How to Talk to Your Loved Ones About Death

How to Talk to Your Loved Ones About Death

Death can be a difficult subject to bring up. If you struggle to discuss your end-of-life plans with your family, you are not alone.

It’s hard to imagine a day in the future when someone you care deeply for is no longer with you. Creating a safe, open space with your loved ones to discuss end-of-life preferences is a gift to everyone involved.  

You might be surprised to learn that there are even proven benefits to talking about death with those you love.

The first is that it lightens an immense burden for your loved ones when you clearly explain what you’d like to happen after your death. These conversations also generally lead to lessened anxiety, stronger relationships and a sense of peace. 

Before you get started, spend some time alone thinking about what your preference is for end-of-life.

  • Would you like to donate your body to science?
  • Is organ donation important to you, if it’s possible?
  • What type of final disposition would you like?
  • Who should make these decisions on your behalf if you’re unable to?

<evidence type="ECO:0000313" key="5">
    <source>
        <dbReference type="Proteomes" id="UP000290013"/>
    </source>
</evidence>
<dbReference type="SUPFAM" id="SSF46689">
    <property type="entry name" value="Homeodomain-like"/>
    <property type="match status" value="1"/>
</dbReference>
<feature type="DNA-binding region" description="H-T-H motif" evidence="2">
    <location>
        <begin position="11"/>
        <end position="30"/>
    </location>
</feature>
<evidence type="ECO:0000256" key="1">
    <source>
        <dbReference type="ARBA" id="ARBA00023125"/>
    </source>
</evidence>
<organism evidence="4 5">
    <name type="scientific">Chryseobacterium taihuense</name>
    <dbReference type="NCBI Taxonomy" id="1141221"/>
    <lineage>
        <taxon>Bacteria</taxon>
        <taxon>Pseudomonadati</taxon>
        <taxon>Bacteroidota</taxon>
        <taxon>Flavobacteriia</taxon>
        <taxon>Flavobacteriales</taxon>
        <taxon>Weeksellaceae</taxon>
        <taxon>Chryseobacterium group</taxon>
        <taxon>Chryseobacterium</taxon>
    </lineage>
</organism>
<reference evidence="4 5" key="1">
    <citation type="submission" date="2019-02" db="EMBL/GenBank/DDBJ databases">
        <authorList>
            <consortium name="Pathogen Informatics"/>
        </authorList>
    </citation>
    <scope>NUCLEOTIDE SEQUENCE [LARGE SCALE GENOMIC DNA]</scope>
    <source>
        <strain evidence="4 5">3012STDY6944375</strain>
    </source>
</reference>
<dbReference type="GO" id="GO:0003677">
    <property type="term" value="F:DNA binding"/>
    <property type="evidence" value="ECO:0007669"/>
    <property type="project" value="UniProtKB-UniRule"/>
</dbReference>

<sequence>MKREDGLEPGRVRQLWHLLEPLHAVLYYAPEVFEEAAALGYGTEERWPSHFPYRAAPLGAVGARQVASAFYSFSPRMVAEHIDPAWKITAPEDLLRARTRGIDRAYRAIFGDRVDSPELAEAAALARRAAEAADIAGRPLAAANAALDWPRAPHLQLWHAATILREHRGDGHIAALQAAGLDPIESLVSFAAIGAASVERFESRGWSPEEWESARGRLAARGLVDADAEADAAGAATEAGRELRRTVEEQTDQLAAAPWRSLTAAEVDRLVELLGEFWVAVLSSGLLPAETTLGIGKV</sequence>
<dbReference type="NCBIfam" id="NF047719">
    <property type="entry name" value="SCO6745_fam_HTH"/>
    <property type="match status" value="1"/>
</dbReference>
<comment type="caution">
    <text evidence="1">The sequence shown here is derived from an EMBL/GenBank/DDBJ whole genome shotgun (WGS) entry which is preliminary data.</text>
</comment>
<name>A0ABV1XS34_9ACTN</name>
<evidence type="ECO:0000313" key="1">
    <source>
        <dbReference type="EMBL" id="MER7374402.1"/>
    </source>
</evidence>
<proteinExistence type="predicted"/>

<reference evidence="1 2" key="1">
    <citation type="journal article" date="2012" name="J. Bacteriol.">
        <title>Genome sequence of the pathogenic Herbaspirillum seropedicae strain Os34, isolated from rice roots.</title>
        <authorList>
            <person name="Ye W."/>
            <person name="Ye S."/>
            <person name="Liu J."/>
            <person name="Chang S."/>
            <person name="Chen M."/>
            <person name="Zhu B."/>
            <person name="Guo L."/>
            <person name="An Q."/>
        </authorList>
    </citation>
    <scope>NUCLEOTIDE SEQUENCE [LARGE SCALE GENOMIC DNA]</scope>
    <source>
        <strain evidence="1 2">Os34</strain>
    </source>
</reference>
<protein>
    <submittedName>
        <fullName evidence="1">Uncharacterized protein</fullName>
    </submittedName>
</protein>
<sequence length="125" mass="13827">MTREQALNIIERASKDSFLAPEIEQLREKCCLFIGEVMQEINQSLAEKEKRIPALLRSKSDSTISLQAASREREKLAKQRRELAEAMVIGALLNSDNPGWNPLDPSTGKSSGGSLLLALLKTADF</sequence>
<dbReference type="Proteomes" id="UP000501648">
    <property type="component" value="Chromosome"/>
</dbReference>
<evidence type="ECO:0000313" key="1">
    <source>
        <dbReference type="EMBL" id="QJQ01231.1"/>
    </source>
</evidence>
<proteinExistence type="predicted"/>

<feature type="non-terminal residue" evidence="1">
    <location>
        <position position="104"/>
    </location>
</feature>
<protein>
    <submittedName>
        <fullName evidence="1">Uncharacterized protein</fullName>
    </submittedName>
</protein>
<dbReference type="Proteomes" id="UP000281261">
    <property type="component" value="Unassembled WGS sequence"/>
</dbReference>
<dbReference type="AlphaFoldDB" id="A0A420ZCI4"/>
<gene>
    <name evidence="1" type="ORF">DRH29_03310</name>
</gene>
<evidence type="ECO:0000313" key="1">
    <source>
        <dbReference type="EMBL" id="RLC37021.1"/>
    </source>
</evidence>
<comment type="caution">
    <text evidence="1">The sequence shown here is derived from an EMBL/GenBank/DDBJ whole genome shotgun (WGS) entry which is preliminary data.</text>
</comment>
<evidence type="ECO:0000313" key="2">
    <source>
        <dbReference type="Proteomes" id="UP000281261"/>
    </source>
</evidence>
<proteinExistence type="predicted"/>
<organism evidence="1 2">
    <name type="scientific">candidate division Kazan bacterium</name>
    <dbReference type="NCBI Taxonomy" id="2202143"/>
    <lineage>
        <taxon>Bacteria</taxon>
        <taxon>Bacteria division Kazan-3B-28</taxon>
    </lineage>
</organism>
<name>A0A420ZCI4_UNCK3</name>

We’re here to provide you with some helpful ideas on how to start this conversation with your loved ones.

Prepare Ahead of Time

Take time before your intended conversation to think through what you want to happen at the end of your life. Consider end-of-life care, funeral arrangements, final disposition and other factors that are important to you. 

Consider the Details

Once you’ve established the basis of what is important to you, it’s vital that you put those decisions in writing. Think through who will make healthcare decisions on your behalf if you are unable, your preference for lifesaving versus comfort care treatment, and what legal paperwork should be established to support your plans.

Gather your Loved Ones

Reach out to the individuals in your life who should be a part of this conversation. This could be family, close friends, caregivers or even doctors. It’s helpful to invite everyone with the understanding that a serious conversation is needed so they can prepare themselves as well. 

Start Slow

Try to ease your way into the conversation. Start by explaining why it’s important to you that everyone is on the same page, how much you care about each of your loved ones, and that you have put a lot of thought into how you’d like your end-of-life care to be handled. 


Be prepared to listen openly to your loved ones’ perspectives as you move through the conversation. This is a challenging conversation for everyone, so try to make space for them to share how they feel about your decisions as well. 

It is not always easy to approach the conversation around death with your loved ones, but there are helpful tools available to you. If you need a checklist for getting documents in order, consider this list. For a comparison between burial, cremation, university donation, organ donation, and body donation to science, consider this article. If you’d like to be a body donor, take a look at this registration checklist before you get started. 

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